What is a counterclaim
when you have your defendent bring a lawsuit againest a plantiff
what is cross claim
when you have parties in the same side who have varying degrees of liablity and sue each other
What is service of the process
to recieve notcie of the lawsuit
what is service by publication
to reciev notice by the newspaper
how can you get service by publication
if you get the judges permission and have exhausted all other ways to service them
what is judgement on the pleadings
papers submitted to the judge on how strong the case is
while getting ready for court what do you have
discovery
what is discovery
finding of information run by the attorny but you should never just let an attorny hadle it
what is a diposition
something that happens during discovery and is sworn testimony that anyone can fill out
what are things that you get during discovery
dipostiton, written inerrogatory, production of documents and physical objects to the other party, eximanations, find your witnesses, and requests for admissions
what is the use of a dipostition
it perserves evidence
what is a written interragatory
written request for answers and can only by submitted to parties ie plantiff or defendent
what is request for admission
it is admissions of facts submitted to the opposing party
what is not discoverable
attorney work product
what does it mean to not be discoverable
it does not have to be turned over to the opposing party
what is a pretrial conference
the attornies and judge meet to see what the issues are and set up time for hearing and trials
what are settlement conferences
where the parties decide if they are going to settle the case or not
who can sue
only a person who was injured or wrong and only when there is an actual case or controversy
what is case of controversy
you have suffered the injury and continue to suffer the injury
what is moot
you no longer suffer the injury
what is moot but capable of repitition
you can sue because the oppurtunity to still suffer is there
What is not ripe
you have not suffered the inhjury
what is advisory opinions
an argument that has nothing to do with leagel matters and the court will not make decisons on these matters
what is the first things that happens in trial
jury selection
what is voir dire
questioning period between the potential jurors and attornies to see if they are capable of standing trial
what are challenges
also known as strikes , it is what the attorney exercises to get rid of jurors
what type of challenges are there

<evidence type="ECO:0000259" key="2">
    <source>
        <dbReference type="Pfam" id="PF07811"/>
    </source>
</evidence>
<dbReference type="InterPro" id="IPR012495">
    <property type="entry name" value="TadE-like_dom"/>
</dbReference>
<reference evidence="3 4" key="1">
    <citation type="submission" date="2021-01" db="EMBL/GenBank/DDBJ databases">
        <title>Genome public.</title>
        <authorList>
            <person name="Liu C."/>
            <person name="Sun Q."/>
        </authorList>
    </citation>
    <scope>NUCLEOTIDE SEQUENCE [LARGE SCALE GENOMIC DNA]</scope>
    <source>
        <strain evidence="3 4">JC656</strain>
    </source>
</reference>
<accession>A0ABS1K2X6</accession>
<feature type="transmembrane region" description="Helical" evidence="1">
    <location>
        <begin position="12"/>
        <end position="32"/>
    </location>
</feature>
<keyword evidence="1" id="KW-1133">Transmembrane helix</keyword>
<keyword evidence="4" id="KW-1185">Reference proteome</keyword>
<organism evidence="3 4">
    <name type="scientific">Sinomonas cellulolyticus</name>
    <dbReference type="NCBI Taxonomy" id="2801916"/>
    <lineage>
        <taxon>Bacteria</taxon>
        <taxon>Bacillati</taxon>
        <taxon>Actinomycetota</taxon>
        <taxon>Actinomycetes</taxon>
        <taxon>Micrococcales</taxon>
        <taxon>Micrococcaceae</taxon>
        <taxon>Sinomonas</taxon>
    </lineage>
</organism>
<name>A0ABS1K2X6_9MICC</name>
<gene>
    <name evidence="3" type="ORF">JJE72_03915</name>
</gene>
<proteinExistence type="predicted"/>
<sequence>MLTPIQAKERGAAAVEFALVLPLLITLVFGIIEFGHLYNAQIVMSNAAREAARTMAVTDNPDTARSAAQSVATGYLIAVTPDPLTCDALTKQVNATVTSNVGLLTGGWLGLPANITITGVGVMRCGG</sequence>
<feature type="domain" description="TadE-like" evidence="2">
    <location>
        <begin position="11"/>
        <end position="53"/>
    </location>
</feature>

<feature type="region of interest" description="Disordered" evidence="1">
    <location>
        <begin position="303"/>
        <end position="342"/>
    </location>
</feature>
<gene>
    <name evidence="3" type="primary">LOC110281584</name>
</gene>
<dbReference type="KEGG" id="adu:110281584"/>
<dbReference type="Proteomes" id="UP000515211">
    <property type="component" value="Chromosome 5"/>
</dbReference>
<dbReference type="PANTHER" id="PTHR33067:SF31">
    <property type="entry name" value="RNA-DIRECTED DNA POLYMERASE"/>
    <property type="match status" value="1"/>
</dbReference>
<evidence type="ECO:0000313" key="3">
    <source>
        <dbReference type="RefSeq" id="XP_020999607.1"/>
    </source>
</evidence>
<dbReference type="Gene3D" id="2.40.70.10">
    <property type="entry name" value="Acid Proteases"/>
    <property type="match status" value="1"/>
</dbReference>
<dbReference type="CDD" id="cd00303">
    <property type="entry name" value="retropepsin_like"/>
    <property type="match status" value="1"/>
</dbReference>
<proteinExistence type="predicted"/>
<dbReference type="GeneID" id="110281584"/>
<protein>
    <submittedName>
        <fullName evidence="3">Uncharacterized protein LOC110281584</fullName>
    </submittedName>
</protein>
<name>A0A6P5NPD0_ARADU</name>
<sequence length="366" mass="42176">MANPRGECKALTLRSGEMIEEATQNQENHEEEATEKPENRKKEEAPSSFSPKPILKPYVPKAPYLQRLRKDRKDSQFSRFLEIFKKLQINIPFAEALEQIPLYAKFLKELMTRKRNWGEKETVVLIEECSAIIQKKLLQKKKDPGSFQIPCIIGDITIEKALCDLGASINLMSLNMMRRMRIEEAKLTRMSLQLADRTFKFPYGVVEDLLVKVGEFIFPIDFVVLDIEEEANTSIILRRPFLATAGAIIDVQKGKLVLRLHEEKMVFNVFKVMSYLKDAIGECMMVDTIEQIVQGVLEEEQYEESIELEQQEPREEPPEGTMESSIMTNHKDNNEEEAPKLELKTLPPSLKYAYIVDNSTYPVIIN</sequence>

challenges of cause and prempotory challenges
what are challaenges of cause
unlimited number of challenegs that say a potential juror is uncapable of standing trial
what are prempotory challeneges
limited number of challanges that they can strike on jurors for any reason with or without cause
what two cases deal with prempotory challeneges
batson v kentuckey, and edmondson v leeville concrete co
what is the precedent fot batson v kentuckey (criminal case)
When making prempotory challenges the attorney had to be neutral in their strikes
what is the case precedent for edmonson v leeville ( civil case)
Says prempotory challenges must be grouped neutral
what is an opening statement
breif overveiw concerning the facts they expect to prove in court
What is direct examination
the party examines their own witness
what is cross eximination
the opposing party exmines the opposing party's witness
what info can be brought up in cross examination
only the info brought up in direct exminationt
what is redirect exmination
when the part examines their witness again after cross eximination
why do we do redirect exminations
to rehaibilitate the witness
what is recross eximination
when the opposing party has a chance to examine the witness after redirect
after the prosecution rests his case what happens
the defendent will ask for a direct verdict
what is a direct verdict
it is when the defense doesn't think that the prosecution met the standard of proof
what happens if the judge does not give a direct verdict
then the defense will start their direct eximinations
after the exmination cycle is finsihed what happens
either party will ask for a direct verdict again
If a direct verdict is again denied then what happens
both parties will give closings
what are closing arguements
the summation of the trial and last thing jury hears
what happens after closing arguments
the judge gives the jury instructions and tells them the law and how to apply the law
what happens after jury instructions
the jury deliberates, if they cannot come up with a uniamous decision then the jury is hung, if they come up with a decicison then after the verdict is read the judge thanks them and then sets up a timeline for a sentincing or judgement
what is a motions for a new trial and how do you get one
it is when you try to get a new trial and you cannot get one unless you get new eivdence that would substantially change the trial
what is judgement not withstanding a verdict
you ask the judge to take away the verdict from the jury usually because they come back with the wrong verdict
How do you get an appeal
the onlt way to get an appeal is if there was some kind of predjudical and procedural error